Epilepsy and bone health in adults.
ABSTRACT Adults taking antiepileptic drugs (AEDs) have an augmented risk for osteopenia and osteoporosis because of abnormalities of bone metabolism associated with AEDs. The increased fracture rates that have been described among patients with epilepsy may be related both to seizures and to AEDs. The hepatic enzyme-inducing AEDs phenytoin, phenobarbital, and primidone have the clearest association with decreased bone mineral density (BMD). Carbamazepine, also an enzyme-inducing drug, and valproate, an enzyme inhibitor, may also adversely affect bone, but further study is needed. Little information is available about specific effects of newer AEDs on bone. Physicians are insufficiently aware of the association between AEDs and bone disease; a survey found that fewer than one-third of neurologists routinely evaluated AED-treated patients for bone disease, and fewer than 10% prescribed prophylactic calcium and vitamin D. Physicians should counsel patients taking AEDs about good bone health practices, and evaluation of bone health by measuring BMD is warranted after 5 years of AED treatment or before treatment in postmenopausal women.
- SourceAvailable from: Xi Emily Zheng[Show abstract] [Hide abstract]
ABSTRACT: Oxidative catabolism of 1α,25-dihydroxyvitamin D(3) [1α,25(OH)(2)D(3)] is mediated by either CYP24A1 or CYP3A4. In this paper, we tested whether induction of CYP3A4 in the LS180 intestinal cell model enhances clearance of 1α,25(OH)(2)D(3) and blunts its hormonal effect on expression of the apical membrane calcium transport protein, TRPV6. Treatment with the hPXR agonist rifampin significantly increased CYP3A4 mRNA content and catalytic activity, but had no effect on CYP24A1 or TRPV6 mRNA content. Pre-treating cells with rifampin for 48h, prior to a 24h 1α,25(OH)(2)D(3) treatment phase, was associated with a subsequent 48% increase in the elimination of 1α,25(OH)(2)D(3) and a 35% reduction of peak TRPV6 mRNA. Introduction of the CYP3A4 inhibitor, 6',7'-dihydroxybergamottin, an active inhibitor in grapefruit juice, reversed the effects of rifampin on 1α,25(OH)(2)D(3) clearance and TRPV6 expression. Over-expression of hPXR in LS180 cells greatly enhanced the CYP3A4 responsiveness to rifampin pretreatment, and elicited a greater relative suppression of TRPV6 expression and an increase in 1α,25(OH)(2)D(3) disappearance rate, compared to vector expressed cells, following hormone administration. Together, these results suggest that induction of CYP3A4 in the intestinal epithelium by hPXR agonists can result in a greater metabolic clearance of 1α,25(OH)(2)D(3) and reduced effects of the hormone on the intestinal calcium absorption, which may contribute to an increased risk of drug-induced osteomalacia/osteoporosis in patients receiving chronic therapy with potent hPXR agonists. Moreover, ingestion of grapefruit juice in the at-risk patients could potentially prevent this adverse drug effect.Biochemical pharmacology 05/2012; 84(3):391-401. DOI:10.1016/j.bcp.2012.04.019 · 4.65 Impact Factor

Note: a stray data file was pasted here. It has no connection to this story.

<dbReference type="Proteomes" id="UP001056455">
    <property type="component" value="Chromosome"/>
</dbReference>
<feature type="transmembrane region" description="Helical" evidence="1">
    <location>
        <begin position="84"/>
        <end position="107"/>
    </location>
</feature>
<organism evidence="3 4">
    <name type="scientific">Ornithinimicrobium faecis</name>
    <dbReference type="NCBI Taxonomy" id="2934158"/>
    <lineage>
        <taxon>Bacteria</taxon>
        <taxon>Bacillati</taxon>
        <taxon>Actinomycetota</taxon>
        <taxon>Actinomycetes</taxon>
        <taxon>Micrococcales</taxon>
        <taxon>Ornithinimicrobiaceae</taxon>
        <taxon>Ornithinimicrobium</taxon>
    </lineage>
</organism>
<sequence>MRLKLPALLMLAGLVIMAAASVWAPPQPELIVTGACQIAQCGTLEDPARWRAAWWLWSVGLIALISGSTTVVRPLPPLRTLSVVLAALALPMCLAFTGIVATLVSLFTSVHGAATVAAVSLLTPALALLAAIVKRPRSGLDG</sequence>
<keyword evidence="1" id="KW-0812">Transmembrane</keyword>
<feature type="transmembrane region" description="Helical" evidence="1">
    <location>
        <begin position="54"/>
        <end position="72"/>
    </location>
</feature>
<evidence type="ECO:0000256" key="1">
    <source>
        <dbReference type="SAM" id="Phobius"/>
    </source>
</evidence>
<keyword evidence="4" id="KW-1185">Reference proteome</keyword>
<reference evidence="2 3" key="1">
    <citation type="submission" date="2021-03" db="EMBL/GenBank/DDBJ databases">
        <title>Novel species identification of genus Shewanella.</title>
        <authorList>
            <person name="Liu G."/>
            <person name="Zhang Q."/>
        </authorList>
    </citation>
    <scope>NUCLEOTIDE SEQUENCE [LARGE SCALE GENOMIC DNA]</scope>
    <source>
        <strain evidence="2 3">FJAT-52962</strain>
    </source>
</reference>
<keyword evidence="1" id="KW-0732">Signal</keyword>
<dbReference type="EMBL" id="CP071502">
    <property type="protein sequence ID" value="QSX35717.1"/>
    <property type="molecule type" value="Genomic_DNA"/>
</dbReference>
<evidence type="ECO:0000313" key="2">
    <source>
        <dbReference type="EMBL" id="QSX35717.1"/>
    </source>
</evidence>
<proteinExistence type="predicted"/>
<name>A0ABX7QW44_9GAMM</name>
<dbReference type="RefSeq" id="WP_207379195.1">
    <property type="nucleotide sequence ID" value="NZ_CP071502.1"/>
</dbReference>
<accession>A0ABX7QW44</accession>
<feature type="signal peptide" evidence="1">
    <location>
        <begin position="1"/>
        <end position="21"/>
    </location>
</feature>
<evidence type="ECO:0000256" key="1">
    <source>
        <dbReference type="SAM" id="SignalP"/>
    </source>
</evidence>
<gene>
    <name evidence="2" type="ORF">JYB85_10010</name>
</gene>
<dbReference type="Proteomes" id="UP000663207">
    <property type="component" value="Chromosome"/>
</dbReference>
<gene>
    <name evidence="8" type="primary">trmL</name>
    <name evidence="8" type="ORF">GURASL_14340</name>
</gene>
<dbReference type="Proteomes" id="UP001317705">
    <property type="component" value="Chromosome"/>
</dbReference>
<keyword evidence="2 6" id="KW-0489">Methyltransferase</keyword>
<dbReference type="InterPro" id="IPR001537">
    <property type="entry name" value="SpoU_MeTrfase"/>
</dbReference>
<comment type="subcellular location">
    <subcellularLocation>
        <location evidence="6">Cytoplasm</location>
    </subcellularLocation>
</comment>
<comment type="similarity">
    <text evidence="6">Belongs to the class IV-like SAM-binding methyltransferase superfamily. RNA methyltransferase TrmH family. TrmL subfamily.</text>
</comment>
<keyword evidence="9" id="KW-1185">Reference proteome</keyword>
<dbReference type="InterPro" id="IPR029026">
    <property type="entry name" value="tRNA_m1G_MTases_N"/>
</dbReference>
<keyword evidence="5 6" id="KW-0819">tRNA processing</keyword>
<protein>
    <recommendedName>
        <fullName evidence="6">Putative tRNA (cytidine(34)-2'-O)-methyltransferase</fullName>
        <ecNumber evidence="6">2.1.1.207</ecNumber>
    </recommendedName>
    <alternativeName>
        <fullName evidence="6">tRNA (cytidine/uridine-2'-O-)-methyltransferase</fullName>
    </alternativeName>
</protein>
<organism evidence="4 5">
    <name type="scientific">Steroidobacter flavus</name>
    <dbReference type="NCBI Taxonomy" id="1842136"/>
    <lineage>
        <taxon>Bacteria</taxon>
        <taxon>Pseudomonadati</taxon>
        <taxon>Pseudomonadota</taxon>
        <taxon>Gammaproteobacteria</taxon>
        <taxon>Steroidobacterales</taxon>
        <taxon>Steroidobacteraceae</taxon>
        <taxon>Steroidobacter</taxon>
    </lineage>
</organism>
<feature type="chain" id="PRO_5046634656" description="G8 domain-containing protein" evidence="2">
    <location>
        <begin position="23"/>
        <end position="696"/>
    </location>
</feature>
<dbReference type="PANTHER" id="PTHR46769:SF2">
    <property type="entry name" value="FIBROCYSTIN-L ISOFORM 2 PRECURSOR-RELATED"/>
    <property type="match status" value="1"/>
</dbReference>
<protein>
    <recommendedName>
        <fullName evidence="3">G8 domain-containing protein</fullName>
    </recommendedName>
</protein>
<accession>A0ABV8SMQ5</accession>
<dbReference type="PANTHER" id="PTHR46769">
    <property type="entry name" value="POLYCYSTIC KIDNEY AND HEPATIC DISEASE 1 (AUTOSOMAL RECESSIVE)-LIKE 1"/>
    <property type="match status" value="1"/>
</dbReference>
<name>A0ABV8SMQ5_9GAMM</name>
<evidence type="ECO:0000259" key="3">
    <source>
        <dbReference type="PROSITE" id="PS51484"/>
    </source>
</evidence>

Article: Antiepileptics and bone health.[Show abstract] [Hide abstract]